A few years ago, we started talking about writing a career guide aimed at the young people we manage and their fellow “Millennials,” many of whom could use some help navigating the business landscape and learning that it takes dedication, hard work and patience to get ahead (in other words, they may not land their boss’ job in six months).  When we discussed the idea with our literary agent, he said that while he liked it, there were lots of Gen Y experts out there already writing books and doling out advice to this group.  He asked, “What makes you qualified to write a career guide?  What do you have that make you the only ones who can write this book?”

So with that, we went back to the drawing board and realized that the skills we had honed in our collective 30-plus years in public relations could easily translate to anyone trying to promote themselves in the workplace, whether right out of college or re-entering the work force after having kids, trying to start a company or move up in the one where you already work.

Once we had the idea, we banged out a proposal in six weeks and about four months later, we had a book deal.  The result, Be Your Own Best Publicist, will be out in January and we hope that the advice, expertise, anecdotes and exercises in its pages will help lots of people learn how to create a personal brand, develop a communications strategy and connect with others who can help them, whether in person or through social media.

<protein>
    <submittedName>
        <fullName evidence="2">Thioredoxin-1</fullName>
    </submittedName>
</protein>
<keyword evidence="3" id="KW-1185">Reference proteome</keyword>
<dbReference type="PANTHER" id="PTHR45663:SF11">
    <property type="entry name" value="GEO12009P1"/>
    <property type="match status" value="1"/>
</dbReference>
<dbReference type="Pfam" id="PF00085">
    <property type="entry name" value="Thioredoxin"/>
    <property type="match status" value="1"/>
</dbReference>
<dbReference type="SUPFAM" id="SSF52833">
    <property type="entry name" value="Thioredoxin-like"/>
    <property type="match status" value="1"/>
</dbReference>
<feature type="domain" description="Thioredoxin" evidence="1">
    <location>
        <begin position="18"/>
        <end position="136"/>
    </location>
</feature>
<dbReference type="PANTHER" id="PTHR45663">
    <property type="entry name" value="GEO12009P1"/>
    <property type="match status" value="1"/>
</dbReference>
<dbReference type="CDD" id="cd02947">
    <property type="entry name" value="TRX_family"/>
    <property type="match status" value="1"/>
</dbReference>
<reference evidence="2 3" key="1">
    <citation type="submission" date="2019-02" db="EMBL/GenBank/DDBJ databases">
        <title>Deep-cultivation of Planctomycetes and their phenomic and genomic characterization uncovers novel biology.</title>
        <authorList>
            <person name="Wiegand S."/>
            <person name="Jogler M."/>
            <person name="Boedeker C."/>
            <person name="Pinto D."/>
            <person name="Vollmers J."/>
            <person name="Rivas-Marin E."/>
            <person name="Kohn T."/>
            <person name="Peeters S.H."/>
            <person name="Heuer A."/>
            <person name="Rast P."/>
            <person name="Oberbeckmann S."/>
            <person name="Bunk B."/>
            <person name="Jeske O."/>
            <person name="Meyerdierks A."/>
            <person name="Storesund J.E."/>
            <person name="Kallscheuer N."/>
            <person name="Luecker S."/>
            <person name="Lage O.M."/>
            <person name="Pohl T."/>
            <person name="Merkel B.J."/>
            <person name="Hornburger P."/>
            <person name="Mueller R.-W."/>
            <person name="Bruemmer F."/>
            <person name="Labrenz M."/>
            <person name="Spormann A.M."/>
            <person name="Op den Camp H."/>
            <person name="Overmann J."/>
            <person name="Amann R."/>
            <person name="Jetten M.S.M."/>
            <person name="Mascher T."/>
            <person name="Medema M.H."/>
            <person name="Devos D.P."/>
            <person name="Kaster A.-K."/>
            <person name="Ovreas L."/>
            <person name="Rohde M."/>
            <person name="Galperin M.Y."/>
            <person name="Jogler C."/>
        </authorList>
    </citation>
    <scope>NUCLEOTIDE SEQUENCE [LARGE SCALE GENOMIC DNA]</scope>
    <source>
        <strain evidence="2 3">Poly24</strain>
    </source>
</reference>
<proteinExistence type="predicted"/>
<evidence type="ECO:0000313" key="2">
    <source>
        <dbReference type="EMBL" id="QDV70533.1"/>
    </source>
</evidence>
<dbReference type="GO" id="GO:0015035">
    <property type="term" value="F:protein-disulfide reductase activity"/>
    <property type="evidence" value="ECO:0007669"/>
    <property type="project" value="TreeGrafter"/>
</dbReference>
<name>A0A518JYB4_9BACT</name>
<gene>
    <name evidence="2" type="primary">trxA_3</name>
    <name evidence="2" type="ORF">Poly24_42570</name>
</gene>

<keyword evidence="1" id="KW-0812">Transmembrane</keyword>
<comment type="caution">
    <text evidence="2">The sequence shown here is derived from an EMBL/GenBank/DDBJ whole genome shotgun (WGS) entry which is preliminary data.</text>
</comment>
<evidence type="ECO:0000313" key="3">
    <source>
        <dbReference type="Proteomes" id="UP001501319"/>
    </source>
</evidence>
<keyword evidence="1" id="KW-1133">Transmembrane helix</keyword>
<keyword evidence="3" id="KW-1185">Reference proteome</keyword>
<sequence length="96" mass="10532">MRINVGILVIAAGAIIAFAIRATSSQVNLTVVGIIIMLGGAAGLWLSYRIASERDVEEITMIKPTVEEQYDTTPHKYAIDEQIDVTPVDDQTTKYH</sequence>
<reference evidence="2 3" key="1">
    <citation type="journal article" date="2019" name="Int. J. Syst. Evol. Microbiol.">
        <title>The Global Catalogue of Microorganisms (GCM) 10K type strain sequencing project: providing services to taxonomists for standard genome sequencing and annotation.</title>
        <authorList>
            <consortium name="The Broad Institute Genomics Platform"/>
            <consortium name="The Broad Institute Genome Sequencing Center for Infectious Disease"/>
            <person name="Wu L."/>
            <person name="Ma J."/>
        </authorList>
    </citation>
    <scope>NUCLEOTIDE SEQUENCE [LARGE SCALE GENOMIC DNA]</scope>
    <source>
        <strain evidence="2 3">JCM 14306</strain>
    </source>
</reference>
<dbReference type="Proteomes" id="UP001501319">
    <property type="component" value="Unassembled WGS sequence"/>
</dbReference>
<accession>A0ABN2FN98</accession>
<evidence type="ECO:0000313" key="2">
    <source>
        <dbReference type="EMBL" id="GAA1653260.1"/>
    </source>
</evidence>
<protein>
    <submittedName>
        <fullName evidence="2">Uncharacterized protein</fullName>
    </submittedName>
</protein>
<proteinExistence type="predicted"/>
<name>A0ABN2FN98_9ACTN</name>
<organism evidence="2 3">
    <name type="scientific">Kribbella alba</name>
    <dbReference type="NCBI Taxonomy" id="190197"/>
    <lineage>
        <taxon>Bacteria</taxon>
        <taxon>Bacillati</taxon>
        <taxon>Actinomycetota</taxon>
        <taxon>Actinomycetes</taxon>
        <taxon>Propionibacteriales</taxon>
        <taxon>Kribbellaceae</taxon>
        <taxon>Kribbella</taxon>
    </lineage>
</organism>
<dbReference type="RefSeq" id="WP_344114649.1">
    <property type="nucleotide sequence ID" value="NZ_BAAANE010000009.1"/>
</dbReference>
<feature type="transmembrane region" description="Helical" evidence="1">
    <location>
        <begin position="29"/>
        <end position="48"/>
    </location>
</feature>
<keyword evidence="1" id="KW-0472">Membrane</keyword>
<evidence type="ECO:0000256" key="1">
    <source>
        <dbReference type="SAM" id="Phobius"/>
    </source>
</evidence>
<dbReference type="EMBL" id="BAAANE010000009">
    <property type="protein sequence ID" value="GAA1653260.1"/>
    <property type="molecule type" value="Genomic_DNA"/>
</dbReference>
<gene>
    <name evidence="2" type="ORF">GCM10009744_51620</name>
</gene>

Through this blog, our Twitter feed (@bestpublicist), Facebook page and speaking engagements, we hope to offer tips, tricks and wisdom (both ours and others’) on how to stand out from the competition using creativity, networking skills, key messages and a healthy dose of confidence.  We invite your comments, ideas and personal success stories.